The Future? Maybe Not, but Grimes is Certainly Right Now

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Why should people care about Grimes?  “Because it’s the future of music”, or so claims the Montreal-based artist in a recent interview. A bold claim for sure, but this is not the first time that her audio-visual project has been likened to something forward-thinking. The CBC included her song “Vanessa” in a countdown of the top ten songs that sound like they are from the future, and Grimes herself has described her sound as “post-internet”, meaning that it is the product of being a part of the first generation to grow up without needing to look beyond Google to find anything and everything.

Whether this statement is true or not really depends on your definition of the future of music. Do I think that Grimes is producing something that will be the sound of mainstream music in ten years? Will we look back and remember her songs for decades as something that pushed the industry forward? Since the answers to these questions will only become clear in hindsight, I think that it is not possible to make such a claim about any type of music. Grimes may not be the future of music, but she is certainly the present.

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Her recent video for “Oblivion” places her in the middle of a stadium surrounded by cheerleaders, football players and spectators. She stands out visually; her pink hair, oversized coats and skeleton gloves contrast with the t-shirts and hoodies of the people around her, much in the way that her chirpy voice and off-kilter, bass-laden instrumentals stand out from today’s pop music. But this is exactly what is happening in music right now: with the mass availability catalyzed by the internet, mainstream music has melded more and more with indie, allowing weirder sounds to be accepted by a wider variety of people.

Another effect of today’s young musicians growing up with access to a digital encyclopedia of all recorded music is the genesis of collage-like songs, drawing from huge varieties of influences. Grimes exemplifies this: you can hear the mark of K-pop, industrial, noise and dance instrumentally, and the impact of Mariah Carey on her vocals. She is also extremely prolific, never seeming to run out of inspiration: in the past week, recordings of improv-drone act Membrain featuring vocals from Grimes have surfaced, adding to her impressive resume of collaborations, including lending her voice to acts like Majical Cloudz and Sean Nicholas Savage, and acting as a producer on a Cadence Weapon track.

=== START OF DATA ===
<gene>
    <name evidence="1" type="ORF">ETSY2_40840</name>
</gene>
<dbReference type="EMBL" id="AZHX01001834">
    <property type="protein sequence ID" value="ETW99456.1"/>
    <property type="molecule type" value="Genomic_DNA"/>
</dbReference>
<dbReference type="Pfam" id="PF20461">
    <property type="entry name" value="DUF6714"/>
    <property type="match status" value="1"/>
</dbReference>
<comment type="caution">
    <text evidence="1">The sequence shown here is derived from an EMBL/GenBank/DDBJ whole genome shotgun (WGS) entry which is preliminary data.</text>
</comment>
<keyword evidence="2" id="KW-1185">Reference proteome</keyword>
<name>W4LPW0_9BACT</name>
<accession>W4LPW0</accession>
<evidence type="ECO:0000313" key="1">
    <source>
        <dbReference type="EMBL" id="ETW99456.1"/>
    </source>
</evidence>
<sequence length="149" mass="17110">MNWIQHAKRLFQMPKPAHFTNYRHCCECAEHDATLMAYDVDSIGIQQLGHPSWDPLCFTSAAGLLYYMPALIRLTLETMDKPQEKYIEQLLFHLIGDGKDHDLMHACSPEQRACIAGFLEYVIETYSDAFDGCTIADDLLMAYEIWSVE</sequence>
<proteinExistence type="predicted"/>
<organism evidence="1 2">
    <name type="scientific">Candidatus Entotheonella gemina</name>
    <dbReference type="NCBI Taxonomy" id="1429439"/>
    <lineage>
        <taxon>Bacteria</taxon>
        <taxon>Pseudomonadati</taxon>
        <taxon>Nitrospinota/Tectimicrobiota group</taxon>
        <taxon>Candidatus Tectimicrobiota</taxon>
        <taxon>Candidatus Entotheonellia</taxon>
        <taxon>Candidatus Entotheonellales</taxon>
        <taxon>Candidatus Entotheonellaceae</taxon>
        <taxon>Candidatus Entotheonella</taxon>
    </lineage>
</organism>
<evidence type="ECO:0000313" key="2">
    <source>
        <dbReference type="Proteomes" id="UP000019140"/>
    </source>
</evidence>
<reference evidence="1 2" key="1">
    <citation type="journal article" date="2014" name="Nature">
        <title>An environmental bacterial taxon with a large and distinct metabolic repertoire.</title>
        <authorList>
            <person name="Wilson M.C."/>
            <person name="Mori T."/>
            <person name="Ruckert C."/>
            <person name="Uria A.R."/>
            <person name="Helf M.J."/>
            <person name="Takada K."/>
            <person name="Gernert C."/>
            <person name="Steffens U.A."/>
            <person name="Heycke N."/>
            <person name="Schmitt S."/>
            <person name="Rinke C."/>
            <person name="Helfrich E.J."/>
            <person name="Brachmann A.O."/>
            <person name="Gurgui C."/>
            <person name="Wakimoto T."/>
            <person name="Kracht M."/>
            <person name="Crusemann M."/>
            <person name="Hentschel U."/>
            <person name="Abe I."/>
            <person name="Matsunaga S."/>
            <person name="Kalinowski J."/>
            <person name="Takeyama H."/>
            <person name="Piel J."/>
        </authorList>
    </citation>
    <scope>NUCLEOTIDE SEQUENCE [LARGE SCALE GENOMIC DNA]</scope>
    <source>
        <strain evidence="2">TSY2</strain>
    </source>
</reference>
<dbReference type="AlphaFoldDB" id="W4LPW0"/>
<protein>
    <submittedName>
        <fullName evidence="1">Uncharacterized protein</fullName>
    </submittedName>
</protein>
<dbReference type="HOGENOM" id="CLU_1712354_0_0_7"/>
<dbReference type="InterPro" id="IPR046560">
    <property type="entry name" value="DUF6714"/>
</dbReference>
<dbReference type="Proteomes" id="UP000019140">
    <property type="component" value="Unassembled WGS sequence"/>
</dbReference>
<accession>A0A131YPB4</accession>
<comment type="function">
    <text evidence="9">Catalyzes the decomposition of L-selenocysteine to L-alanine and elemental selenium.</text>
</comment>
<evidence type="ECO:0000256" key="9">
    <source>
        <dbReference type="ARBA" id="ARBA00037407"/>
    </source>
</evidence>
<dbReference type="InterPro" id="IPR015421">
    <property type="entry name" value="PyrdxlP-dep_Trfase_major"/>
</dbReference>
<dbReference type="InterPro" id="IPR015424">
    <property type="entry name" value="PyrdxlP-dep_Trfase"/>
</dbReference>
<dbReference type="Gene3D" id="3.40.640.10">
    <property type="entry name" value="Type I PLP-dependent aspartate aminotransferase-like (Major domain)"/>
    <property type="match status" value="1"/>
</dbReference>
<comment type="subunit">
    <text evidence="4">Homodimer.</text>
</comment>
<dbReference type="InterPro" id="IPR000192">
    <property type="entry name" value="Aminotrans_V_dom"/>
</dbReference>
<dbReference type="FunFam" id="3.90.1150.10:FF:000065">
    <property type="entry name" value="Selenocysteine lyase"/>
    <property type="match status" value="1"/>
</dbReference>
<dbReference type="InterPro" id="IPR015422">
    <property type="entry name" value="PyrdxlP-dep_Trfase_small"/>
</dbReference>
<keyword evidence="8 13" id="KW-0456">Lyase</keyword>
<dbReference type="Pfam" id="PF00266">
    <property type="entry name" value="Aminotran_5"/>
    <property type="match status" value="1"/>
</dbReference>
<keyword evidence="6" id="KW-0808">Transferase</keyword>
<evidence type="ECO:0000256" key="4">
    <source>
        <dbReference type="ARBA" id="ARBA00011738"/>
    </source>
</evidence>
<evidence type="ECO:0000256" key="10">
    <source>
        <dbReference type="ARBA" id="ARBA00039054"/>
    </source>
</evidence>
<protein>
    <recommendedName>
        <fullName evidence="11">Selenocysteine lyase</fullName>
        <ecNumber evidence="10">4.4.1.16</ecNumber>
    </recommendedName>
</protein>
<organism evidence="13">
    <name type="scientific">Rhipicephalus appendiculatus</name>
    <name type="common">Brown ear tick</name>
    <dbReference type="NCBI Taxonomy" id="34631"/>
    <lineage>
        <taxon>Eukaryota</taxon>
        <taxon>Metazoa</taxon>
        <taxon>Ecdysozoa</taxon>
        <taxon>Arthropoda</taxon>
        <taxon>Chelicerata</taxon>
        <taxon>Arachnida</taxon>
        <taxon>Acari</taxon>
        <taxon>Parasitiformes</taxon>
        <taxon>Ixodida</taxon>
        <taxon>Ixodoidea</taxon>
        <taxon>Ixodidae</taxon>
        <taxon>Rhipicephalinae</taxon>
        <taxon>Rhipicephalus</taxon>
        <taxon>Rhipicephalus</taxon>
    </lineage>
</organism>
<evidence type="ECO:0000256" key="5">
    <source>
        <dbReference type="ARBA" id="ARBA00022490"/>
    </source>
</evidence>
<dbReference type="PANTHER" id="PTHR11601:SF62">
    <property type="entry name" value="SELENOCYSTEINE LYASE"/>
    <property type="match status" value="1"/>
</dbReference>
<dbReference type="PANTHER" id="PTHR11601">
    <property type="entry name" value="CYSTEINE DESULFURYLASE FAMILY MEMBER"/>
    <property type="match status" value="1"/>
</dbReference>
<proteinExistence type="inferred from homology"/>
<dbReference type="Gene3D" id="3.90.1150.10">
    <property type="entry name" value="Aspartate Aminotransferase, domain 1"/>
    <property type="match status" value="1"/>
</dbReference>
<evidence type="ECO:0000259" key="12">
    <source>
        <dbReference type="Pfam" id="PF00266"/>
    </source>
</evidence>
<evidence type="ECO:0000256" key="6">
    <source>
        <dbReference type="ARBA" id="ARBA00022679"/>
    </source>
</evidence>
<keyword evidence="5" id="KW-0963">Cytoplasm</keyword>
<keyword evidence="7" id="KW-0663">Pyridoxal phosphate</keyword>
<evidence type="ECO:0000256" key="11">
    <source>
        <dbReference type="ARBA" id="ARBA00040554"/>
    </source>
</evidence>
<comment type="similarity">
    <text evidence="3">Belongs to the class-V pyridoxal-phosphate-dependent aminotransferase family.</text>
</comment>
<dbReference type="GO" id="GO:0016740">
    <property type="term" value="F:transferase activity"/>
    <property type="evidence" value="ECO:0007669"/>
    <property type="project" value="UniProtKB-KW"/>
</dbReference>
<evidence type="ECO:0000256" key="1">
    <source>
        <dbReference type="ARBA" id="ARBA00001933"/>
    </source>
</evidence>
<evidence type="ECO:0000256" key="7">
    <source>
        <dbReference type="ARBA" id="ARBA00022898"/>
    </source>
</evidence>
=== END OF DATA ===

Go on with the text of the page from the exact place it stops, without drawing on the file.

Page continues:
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The creation of indie buzz bands is certainly a modern occurrence. In just a few short years, she has gone from learning which samplers to use from friends in Montreal’s DIY music scene, to opening for Swedish indie-rock sensation Lykke Li on her North American tour, to selling out her own shows and creating a significant amount of SXSW press. She played to a delighted audience at Toronto’s Horseshoe Tavern on March 27th, a show for which tickets ran out months in advance. The show itself was impressive: she samples her own voice and layers thick bass lines while dancing and shouting out her lyrics. Adding a backing band in the form of Edmonton noise-pop outfit Born Gold helps her achieve the grand, layered sound of her newest record Visions.

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Visions has already been on many critics’ watch-lists for 2012, despite only coming out in February (there is talk about a Polaris nomination, Pitchfork and indie taste-maker Gorilla vs. Bear are firmly on board, and even media outlets outside of the music industry have started to take notice, with her being featured on Vogue’s culture blog). I think that Grimes does not have to worry about being the future of music at all, she is already making an impact right here and now.

By Elena Gritzan

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